By Associated Press - Thursday, June 19, 2014

SALT LAKE CITY (AP) - Utah is planning to set up new private laboratories to speed a backlog in evidence related to rape.

Lawmakers this year set aside $750,000 toward the effort. They say the state crime laboratory has had too few resources for years, and it’s held up about 2,000 samples from undergoing analysis.

On Wednesday, a working group told a legislative committee that all rape kits should be processed so the DNA may be added to a national database.

“This can bring more perpetrators to justice,” said Donna Kelly of the Utah Prosecution Council.

When medical workers treat people for sexual assault, they collect DNA and other evidence, then lock it in a rape or “Code R” kit.

Rape kits remain unanalyzed in police storage in Utah, putting off prosecutions indefinitely and denying justice for victims, analysts said. Others contend processing each kit could pose problems in instances when no charges are filed.

“Here is a guy who’s never been convicted of a crime,” Salt Lake City Detective Cody Lougy said, “and we’re putting him in a database.”

Lougy said the $750,000 appropriation seems hefty, but it would cover the cost of only about 600 rape kits.

In Salt Lake City, about 790 kits have yet to be processed, according to the city police department.

The Salt Lake City Council earlier this year asked Police Chief Chris Burbank to explain why the department shelved or destroyed about four out of five rape kits between 2003 and 2011.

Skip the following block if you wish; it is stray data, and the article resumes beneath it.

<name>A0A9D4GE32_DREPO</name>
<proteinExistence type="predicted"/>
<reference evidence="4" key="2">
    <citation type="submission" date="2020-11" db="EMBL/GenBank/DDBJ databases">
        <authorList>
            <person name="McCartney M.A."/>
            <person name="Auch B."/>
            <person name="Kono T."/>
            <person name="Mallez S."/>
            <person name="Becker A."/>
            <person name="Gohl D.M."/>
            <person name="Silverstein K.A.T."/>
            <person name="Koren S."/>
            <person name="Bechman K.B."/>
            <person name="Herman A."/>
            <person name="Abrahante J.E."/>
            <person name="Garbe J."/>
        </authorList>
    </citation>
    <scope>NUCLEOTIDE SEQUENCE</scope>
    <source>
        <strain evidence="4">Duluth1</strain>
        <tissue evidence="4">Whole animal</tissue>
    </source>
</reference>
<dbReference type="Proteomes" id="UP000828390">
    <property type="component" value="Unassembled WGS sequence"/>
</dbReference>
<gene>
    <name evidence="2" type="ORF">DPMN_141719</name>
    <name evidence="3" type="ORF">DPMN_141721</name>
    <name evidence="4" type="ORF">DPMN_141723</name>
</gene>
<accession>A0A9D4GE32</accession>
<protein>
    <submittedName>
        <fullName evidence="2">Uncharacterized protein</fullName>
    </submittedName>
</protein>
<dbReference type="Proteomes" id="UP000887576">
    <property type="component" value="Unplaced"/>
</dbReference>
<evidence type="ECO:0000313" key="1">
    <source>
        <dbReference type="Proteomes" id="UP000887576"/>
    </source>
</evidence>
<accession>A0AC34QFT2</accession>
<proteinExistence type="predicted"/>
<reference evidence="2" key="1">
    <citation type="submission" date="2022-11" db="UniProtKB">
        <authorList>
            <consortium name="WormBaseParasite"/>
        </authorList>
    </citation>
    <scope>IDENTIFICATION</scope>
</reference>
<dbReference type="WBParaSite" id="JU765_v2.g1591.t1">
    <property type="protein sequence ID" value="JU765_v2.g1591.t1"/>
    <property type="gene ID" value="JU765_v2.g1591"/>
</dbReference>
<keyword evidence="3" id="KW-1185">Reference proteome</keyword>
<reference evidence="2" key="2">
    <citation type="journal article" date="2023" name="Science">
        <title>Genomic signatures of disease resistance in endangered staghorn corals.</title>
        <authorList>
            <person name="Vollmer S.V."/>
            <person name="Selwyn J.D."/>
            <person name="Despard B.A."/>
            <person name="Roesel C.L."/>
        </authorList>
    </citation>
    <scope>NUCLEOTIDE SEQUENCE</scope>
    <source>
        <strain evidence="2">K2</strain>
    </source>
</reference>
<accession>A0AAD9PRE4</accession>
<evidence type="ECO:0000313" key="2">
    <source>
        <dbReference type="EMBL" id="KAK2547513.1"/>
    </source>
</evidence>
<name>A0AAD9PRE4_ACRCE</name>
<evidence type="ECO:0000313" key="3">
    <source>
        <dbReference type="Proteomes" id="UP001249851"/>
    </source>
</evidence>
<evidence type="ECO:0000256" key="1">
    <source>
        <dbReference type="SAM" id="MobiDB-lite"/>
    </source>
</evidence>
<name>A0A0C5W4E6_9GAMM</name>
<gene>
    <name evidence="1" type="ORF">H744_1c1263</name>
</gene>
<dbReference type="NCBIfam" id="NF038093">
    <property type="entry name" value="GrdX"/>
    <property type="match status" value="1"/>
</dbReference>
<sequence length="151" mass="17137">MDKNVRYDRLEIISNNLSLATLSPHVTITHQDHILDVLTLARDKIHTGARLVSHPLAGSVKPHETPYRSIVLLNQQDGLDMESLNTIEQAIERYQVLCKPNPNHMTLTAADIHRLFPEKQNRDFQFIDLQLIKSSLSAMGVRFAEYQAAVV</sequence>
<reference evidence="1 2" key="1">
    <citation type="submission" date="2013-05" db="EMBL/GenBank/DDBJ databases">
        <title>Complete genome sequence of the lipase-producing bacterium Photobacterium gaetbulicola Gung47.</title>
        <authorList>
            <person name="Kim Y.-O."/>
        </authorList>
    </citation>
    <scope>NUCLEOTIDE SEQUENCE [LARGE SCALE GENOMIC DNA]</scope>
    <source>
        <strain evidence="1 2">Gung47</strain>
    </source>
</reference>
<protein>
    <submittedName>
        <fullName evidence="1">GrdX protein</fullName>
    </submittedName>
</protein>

The department spares no resources when seeking rapists, but processing isn’t necessary when a perpetrator has already been identified, Burbank said.

The state crime lab lagged in processing the kits, he said, which each cost $1,100 to analyze.

Faster processing of the evidence in Detroit, New Orleans, Texas and Ohio raised the number of rape prosecutions and could help police better find serial rapists, Kelly said.

Sen. Daniel Thatcher, R-West Valley City, questioned whether each case should go to the lab. In some cases, police said, they deemed the processing unnecessary because the perpetrator was identified.

Utah Democratic Party Chairman Peter Corroon disagreed. “These victims have endured a terrible sexual assault, and then had to submit themselves to an incredibly invasive process and exam,” Corroon said in a news release.

Lab director Jay Henry says the state will soon ask for proposals and select a firm by year’s end.

The Utah Department of Public Safety currently oversees the lab, The Salt Lake Tribune reports (


Information from: The Salt Lake Tribune,

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